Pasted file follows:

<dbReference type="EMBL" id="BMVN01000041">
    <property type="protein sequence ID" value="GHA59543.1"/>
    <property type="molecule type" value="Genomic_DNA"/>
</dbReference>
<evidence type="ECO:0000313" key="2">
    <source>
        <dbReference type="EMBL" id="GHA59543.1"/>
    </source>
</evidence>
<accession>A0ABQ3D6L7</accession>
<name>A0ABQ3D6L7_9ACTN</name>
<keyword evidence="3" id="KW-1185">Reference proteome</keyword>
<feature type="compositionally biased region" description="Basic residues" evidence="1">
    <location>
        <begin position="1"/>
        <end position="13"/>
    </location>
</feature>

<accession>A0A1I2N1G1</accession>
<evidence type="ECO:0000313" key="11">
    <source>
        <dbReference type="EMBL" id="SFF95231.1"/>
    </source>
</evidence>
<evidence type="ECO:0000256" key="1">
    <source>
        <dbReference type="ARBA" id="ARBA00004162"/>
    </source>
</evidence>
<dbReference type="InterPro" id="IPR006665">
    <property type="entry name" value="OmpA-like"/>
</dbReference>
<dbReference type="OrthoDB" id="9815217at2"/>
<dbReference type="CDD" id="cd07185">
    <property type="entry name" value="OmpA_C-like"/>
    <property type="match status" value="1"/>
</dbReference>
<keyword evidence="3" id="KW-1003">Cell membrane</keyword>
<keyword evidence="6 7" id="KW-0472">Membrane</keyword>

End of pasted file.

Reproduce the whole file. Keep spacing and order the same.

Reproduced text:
<dbReference type="EMBL" id="BMVN01000041">
    <property type="protein sequence ID" value="GHA59543.1"/>
    <property type="molecule type" value="Genomic_DNA"/>
</dbReference>
<evidence type="ECO:0000313" key="2">
    <source>
        <dbReference type="EMBL" id="GHA59543.1"/>
    </source>
</evidence>
<accession>A0ABQ3D6L7</accession>
<name>A0ABQ3D6L7_9ACTN</name>
<keyword evidence="3" id="KW-1185">Reference proteome</keyword>
<feature type="compositionally biased region" description="Basic residues" evidence="1">
    <location>
        <begin position="1"/>
        <end position="13"/>
    </location>
</feature>

<accession>A0A1I2N1G1</accession>
<evidence type="ECO:0000313" key="11">
    <source>
        <dbReference type="EMBL" id="SFF95231.1"/>
    </source>
</evidence>
<evidence type="ECO:0000256" key="1">
    <source>
        <dbReference type="ARBA" id="ARBA00004162"/>
    </source>
</evidence>
<dbReference type="InterPro" id="IPR006665">
    <property type="entry name" value="OmpA-like"/>
</dbReference>
<dbReference type="OrthoDB" id="9815217at2"/>
<dbReference type="CDD" id="cd07185">
    <property type="entry name" value="OmpA_C-like"/>
    <property type="match status" value="1"/>
</dbReference>
<keyword evidence="3" id="KW-1003">Cell membrane</keyword>
<keyword evidence="6 7" id="KW-0472">Membrane</keyword>